By Scott Martin
Fast Five, USA, 2011
Directed by Justin Lin
I remember seeing The Fast and The Furious (2001) at a party when it came out on DVD, and I thought to myself, “If they make this a franchise, there’s a hell of a lot of money to be made.” With the exception of 2 Fast 2 Furious (2003), the series has held up to my expectations. Granted, I wasn’t ever expecting anything high-caliber, just a fun action film about cool cars, cops, and criminals. That’s what I’ve gotten every time, but when I saw the fourth entry in the series, I got something different – a soundly made film with a good story and solid performances. Fast & Furious (2009) marked the series moving on up from just action fodder to a legitimate franchise, and Fast Five takes it and runs. Or drives, rather.
As the film opens, right where Fast & Furious left off, Dom (Vin Diesel) is being hauled to prison for his crimes in the last film. Of course, he’s escaped from prison before, and he’s in the trailer for this film, so we can assume he’s going to be broken out, and such is the beginning of the spectacular action that follows in the next two hours or so. Fast Five is a breath of fresh air, considering. It follows a familiar formula, set up by the last film, in that it focuses a bit more on the characters than either Tokyo Drift (2006) or 2 Fast 2 Furious. I blame the latter film on John Singleton and a rushed production, and I blame Tokyo Drift‘s screenplay for its flaws, but Justin Lin (the director behind the last three films) has had a solid footing in his intentions. He’s made the series more character-based than might have originally been planned, and given the last two films more solid plots than they probably deserve. It’s not just about the cars anymore, but about the people in them.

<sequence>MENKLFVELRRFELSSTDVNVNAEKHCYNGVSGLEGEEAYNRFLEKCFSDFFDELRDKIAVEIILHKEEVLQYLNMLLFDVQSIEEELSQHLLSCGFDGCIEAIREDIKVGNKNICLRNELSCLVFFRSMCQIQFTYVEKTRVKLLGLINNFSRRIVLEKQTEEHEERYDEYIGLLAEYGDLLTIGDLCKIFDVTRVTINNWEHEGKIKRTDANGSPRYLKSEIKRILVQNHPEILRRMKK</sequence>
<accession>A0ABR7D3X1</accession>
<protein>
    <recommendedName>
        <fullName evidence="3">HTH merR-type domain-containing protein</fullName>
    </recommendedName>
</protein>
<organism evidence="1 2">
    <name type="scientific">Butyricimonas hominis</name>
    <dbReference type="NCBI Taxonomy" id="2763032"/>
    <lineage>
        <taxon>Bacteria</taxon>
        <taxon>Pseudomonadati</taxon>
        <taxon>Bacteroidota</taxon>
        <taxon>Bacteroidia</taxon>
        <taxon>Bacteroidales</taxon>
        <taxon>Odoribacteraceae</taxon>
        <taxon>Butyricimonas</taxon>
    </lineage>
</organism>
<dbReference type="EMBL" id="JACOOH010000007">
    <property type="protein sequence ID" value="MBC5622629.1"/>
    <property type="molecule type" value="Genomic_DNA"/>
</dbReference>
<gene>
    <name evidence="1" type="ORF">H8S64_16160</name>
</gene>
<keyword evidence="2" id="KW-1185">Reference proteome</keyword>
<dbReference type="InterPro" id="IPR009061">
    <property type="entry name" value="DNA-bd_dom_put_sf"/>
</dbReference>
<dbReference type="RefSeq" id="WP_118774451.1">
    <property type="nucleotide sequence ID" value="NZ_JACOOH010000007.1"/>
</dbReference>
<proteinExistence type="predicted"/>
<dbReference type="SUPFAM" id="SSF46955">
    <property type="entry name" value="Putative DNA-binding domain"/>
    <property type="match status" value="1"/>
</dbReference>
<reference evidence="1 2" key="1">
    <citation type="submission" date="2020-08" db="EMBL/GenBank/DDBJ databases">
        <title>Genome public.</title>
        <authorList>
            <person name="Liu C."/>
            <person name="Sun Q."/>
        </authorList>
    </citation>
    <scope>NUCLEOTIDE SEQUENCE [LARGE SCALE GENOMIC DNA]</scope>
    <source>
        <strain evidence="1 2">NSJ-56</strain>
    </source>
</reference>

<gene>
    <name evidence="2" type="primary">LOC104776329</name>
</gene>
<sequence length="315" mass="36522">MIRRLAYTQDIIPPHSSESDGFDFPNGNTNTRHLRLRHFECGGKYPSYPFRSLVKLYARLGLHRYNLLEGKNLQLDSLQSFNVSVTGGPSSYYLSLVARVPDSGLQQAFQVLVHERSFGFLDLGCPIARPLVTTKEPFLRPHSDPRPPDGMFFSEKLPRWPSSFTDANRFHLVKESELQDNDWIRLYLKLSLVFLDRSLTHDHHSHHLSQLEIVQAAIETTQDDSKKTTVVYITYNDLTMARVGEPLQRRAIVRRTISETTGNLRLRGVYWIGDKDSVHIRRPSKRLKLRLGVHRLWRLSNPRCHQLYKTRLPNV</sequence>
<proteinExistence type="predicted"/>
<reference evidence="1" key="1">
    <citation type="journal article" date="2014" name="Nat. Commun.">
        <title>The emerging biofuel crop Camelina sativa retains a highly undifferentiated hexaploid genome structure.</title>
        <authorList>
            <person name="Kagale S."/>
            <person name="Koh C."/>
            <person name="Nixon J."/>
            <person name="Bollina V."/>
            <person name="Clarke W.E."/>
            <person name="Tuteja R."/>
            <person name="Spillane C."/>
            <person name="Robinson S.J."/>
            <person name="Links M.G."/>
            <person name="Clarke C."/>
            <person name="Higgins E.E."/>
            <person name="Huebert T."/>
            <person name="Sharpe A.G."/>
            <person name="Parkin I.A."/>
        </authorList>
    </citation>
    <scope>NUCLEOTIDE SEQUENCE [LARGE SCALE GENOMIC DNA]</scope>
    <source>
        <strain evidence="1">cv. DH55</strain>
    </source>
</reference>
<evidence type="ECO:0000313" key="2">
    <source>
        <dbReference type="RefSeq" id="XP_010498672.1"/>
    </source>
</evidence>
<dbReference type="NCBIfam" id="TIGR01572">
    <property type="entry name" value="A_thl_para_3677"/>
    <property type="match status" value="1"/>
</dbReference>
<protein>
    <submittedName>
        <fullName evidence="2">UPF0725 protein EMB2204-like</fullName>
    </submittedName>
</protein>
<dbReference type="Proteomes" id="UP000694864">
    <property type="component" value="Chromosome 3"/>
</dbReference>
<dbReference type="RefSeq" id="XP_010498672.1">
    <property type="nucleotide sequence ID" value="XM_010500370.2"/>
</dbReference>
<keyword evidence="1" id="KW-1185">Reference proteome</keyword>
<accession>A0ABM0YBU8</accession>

Having been a fan of this series since the first one, it’s easy for me to feel for the characters and understand what they’re talking about. They aren’t talking about much, mind you, but what they’re saying makes sense given the situation. The whole film revolves around a heist plot, in which the assembled team (pretty much the same from the first four films) are gathered to try and steal $100 million from a Rio kingpin named Hernan Reyes, played plainly by Joaquim de Almeida. The dialogue gets a bit breezier and far less heavy-handed as the film progresses, but I guess they just wanted to reiterate the dire spot these carjackers are in – they’re being hunted on two ends: by Reyes’ thug army, and by forceful federal agent Luke Hobbs (Dwayne “The Rock” Johnson), who walks away with the film from his first few lines. It’s not often that films like these contain genuinely good performances, and it’s not often that you’ll hear someone say that The Rock gave one, but this one did and he does. His Hobbs is pure steel, but has an extremely playful undertone that makes him endlessly watchable. I almost want a movie just about him and his job.
The film makes it obvious that there will be a sixth one. As long as these films are popular, they’ll be made. Series like these aren’t made for the story, they’re made for the money. The good news about The Fast and The Furious is that it’s become more about the story, and the money just seems to keep flowing in. I’m prepared for a sixth (and the final scene after the credits completely blind-sided me with the set-up), but I hope it’s the last. If they can pull off the set-up they’ve cornered themselves into, then it’ll be a damn good franchise and that’ll be that, but if they continue for a seventh or eighth film, they’ll drive themselves into a canyon off of a bridge and wait for the cars to explode while everyone’s dangling in mid-air. Of course, Fast Five also proves that’s possible in the film’s world, so we’ll see. It honestly could go either way, seeing as how neither logic nor physics play much of a part in the world of these characters.
Contact the author: ScottMartin@MoviesIDidntGet.com